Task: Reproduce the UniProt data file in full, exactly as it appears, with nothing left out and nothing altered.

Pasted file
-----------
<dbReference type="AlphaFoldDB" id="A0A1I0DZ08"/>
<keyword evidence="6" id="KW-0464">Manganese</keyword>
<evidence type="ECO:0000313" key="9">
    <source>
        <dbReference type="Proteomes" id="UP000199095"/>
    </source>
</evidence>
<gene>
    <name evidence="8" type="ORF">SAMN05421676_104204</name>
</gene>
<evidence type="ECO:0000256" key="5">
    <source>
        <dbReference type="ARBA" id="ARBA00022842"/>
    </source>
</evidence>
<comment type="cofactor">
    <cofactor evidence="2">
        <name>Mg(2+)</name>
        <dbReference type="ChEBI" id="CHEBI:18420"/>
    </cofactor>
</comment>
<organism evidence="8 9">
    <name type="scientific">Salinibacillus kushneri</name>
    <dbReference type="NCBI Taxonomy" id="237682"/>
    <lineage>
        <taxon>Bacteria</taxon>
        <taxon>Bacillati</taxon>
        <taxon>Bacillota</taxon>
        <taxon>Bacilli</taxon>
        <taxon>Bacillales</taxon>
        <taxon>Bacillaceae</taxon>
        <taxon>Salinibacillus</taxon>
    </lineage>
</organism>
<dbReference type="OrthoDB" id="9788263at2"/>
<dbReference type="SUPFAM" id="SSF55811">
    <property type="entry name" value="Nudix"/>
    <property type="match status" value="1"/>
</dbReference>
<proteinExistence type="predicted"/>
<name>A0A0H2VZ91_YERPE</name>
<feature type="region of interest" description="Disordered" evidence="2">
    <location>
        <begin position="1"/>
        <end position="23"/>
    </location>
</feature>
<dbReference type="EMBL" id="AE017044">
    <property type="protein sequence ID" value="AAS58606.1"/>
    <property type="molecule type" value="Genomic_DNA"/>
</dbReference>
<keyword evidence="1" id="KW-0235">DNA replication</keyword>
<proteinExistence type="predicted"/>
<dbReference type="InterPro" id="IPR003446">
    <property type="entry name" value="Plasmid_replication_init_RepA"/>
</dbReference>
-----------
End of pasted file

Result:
<dbReference type="AlphaFoldDB" id="A0A1I0DZ08"/>
<keyword evidence="6" id="KW-0464">Manganese</keyword>
<evidence type="ECO:0000313" key="9">
    <source>
        <dbReference type="Proteomes" id="UP000199095"/>
    </source>
</evidence>
<gene>
    <name evidence="8" type="ORF">SAMN05421676_104204</name>
</gene>
<evidence type="ECO:0000256" key="5">
    <source>
        <dbReference type="ARBA" id="ARBA00022842"/>
    </source>
</evidence>
<comment type="cofactor">
    <cofactor evidence="2">
        <name>Mg(2+)</name>
        <dbReference type="ChEBI" id="CHEBI:18420"/>
    </cofactor>
</comment>
<organism evidence="8 9">
    <name type="scientific">Salinibacillus kushneri</name>
    <dbReference type="NCBI Taxonomy" id="237682"/>
    <lineage>
        <taxon>Bacteria</taxon>
        <taxon>Bacillati</taxon>
        <taxon>Bacillota</taxon>
        <taxon>Bacilli</taxon>
        <taxon>Bacillales</taxon>
        <taxon>Bacillaceae</taxon>
        <taxon>Salinibacillus</taxon>
    </lineage>
</organism>
<dbReference type="OrthoDB" id="9788263at2"/>
<dbReference type="SUPFAM" id="SSF55811">
    <property type="entry name" value="Nudix"/>
    <property type="match status" value="1"/>
</dbReference>
<proteinExistence type="predicted"/>
<name>A0A0H2VZ91_YERPE</name>
<feature type="region of interest" description="Disordered" evidence="2">
    <location>
        <begin position="1"/>
        <end position="23"/>
    </location>
</feature>
<dbReference type="EMBL" id="AE017044">
    <property type="protein sequence ID" value="AAS58606.1"/>
    <property type="molecule type" value="Genomic_DNA"/>
</dbReference>
<keyword evidence="1" id="KW-0235">DNA replication</keyword>
<proteinExistence type="predicted"/>
<dbReference type="InterPro" id="IPR003446">
    <property type="entry name" value="Plasmid_replication_init_RepA"/>
</dbReference>